Pritzker asked what COVID-19 measure will let Illinoisans ditch masks
A state lawmaker has asked Gov. J.B. Pritzker for the metrics needed to drop statewide mask mandates. He also called for public hearings on masking harms to student development, others in Illinois.
Illinois Gov. J.B. Pritzker had a five and one-half phase plan for reopening Illinois with specific measures to say when the COVID-19 pandemic was receding enough to let life become more normal, but he’s shared no measures about when his current statewide mask mandates will be eased or lifted.
So state Rep. Mark Batinick, R-Plainfield, asked Pritzker for some specifics and transparency on ending COVID-19 mitigation strategies, such as indoor masking regardless of vaccination status, school mask mandates and broad economic restrictions.
Batinick also suggested Illinois stop using statewide mandates, and embrace a localized approach.
“If the public can go to their representative and their representative can sit in committee and they can talk about what they’ve heard, there’s a little more buy-in from the public and they’re likely to trust the mitigations,” Batnick told The Center Square.
In his letter to Pritzker, Batinick also argued Illinois could respond to outbreaks more quickly using localized data, reducing the need for intrusive public policy in everyday life.
The letter noted Pritzker’s economic restrictions of 2020, such as the decision to unilaterally close indoor dining, used a metrics-based tier system, considering data from various regions of the state. Illinois’ current school mask mandate has no such system.
Responding to Batinik’s letter, Prtizker’s office said he does have metrics in mind for relaxing the school mask mandate, but avoided offering specific details.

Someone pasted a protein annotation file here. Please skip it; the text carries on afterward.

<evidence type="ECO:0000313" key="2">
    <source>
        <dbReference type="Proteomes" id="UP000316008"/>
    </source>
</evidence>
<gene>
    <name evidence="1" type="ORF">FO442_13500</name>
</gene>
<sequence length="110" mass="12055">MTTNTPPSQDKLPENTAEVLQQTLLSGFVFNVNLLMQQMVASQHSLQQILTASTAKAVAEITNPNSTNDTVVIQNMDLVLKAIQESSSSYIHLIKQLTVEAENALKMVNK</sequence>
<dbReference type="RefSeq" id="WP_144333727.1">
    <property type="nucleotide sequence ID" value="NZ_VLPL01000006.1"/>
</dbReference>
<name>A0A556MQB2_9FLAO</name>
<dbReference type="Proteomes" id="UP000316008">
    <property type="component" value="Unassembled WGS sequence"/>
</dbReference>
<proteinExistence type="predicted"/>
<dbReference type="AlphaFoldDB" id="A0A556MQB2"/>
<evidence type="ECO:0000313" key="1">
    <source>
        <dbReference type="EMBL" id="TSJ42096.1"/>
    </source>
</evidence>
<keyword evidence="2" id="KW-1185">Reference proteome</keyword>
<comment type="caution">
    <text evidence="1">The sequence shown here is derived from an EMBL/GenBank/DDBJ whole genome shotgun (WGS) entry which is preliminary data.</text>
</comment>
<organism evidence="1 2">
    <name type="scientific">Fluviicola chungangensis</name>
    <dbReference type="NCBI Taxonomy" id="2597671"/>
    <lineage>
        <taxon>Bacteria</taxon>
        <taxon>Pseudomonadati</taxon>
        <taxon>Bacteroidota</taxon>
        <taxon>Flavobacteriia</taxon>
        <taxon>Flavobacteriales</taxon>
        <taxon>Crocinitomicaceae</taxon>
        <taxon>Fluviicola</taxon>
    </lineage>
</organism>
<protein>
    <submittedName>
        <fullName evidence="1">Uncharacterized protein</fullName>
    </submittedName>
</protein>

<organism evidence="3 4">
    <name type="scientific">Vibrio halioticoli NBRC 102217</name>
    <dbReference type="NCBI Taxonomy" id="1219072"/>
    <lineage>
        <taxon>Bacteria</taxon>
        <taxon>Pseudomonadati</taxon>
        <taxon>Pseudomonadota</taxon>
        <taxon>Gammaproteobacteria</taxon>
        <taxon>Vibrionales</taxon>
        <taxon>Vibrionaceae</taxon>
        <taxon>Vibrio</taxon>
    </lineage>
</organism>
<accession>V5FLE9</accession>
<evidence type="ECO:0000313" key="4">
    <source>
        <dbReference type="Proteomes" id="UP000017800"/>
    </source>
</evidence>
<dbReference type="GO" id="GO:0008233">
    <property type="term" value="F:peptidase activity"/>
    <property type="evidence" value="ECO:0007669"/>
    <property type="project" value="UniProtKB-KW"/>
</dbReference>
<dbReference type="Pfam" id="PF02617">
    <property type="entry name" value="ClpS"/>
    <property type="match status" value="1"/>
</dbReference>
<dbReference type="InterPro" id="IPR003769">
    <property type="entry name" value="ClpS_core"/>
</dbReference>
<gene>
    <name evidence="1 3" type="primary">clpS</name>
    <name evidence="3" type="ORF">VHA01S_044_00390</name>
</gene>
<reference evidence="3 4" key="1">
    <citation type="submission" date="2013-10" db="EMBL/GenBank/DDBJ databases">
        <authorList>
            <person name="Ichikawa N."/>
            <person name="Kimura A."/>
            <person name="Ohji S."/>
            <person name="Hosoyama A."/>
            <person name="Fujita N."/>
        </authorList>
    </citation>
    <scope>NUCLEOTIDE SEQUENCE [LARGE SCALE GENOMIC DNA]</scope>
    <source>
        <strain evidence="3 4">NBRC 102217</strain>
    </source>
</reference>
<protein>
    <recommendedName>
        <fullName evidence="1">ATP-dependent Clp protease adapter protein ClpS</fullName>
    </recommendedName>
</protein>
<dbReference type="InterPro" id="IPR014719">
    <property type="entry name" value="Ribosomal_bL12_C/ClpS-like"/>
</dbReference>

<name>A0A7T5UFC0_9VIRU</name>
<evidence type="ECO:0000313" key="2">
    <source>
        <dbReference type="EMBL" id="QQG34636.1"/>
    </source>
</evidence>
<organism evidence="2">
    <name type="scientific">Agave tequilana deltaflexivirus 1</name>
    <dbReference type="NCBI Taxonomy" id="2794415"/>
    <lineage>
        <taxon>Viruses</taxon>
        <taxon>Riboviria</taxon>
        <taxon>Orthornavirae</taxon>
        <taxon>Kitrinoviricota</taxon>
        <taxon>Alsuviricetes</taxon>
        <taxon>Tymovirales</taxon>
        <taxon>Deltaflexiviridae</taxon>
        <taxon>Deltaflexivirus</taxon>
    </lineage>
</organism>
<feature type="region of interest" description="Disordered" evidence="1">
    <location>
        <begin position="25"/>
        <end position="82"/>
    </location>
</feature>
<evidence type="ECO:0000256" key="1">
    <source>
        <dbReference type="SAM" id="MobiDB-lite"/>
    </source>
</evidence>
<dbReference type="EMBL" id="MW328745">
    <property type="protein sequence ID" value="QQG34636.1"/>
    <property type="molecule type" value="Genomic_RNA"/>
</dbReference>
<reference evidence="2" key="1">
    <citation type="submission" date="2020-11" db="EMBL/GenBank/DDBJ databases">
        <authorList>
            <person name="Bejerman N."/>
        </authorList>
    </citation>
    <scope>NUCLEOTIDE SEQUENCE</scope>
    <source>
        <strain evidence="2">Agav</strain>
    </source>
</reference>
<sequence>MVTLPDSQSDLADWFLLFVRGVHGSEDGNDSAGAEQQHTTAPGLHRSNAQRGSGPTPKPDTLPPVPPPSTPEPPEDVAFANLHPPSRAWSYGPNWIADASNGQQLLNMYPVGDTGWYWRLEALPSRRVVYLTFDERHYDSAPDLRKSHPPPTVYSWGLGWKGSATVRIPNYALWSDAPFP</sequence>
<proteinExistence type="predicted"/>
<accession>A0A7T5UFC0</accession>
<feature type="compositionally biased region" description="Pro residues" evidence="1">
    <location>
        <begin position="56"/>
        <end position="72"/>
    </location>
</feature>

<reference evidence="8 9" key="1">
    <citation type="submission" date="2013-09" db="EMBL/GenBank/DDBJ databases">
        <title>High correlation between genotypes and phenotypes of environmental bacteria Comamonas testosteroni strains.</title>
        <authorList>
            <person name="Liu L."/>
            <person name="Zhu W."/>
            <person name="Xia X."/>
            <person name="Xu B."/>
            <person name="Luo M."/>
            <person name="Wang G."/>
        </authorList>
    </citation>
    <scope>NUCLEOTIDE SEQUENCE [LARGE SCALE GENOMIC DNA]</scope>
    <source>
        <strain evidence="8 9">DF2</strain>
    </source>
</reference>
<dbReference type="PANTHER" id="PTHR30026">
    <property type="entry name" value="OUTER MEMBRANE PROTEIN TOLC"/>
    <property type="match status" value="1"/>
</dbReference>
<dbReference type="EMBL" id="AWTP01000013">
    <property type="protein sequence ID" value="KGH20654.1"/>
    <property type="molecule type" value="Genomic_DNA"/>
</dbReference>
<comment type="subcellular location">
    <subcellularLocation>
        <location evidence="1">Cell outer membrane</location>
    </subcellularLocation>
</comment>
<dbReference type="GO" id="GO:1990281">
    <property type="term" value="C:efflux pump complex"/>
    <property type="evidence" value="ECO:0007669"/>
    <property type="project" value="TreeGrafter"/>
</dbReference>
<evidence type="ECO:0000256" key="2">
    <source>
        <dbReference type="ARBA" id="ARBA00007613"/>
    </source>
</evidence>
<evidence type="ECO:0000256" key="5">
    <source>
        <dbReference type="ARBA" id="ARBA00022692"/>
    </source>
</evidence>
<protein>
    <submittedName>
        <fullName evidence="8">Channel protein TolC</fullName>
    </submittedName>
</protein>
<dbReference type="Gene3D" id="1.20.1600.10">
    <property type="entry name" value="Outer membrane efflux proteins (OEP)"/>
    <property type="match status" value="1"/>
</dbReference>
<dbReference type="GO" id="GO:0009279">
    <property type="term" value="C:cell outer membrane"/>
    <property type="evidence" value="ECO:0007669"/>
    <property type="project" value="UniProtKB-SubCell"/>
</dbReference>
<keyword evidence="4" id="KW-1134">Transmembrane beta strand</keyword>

Factors that could lead to the tapering of the mandate included “a significant reduction in transmission, the availability and utilization of vaccines for school-aged children under 12, an improving vaccination rate for children 12 to 17 and for adults that interact with the school community, and/or additional guidance from the CDC,” Pritzker said in his response.
The prospect of using localized data to relax mandates “would be inaccurate, unfair, and unworkable,” Pritzker wrote. “For example, to tell kids that masks can be off on Tuesday only to put them back on by Thursday” would trigger never-ending chaos until herd immunity is achieved.
While Batinik said he thought the letter was thoughtful, he said after nearly 20 months of restrictions, public hearings are needed to examine their consequences.
“I was the first state elected official to push for the use of face masks,” Batinik said. But “there are downsides for younger children wearing masks. For example, social-emotional learning is directly tied to facial expressions.”
Pritzker’s letter reiterated that Illinois will continue to follow the CDC guidance on masks in schools. Currently, the CDC “recommends” masks in schools, but Pritzker turned that into a statewide mandate just weeks after saying it should be a local decision.
Since the start of the pandemic in March 2020, Pritzker has declared a statewide COVID-19 disaster 20 times, giving himself the ability to make state law on his own with 80 executive orders during the past 20 months. Pritzker has declined to specify how many Illinoisans would need to be vaccinated to lift the state’s disaster status.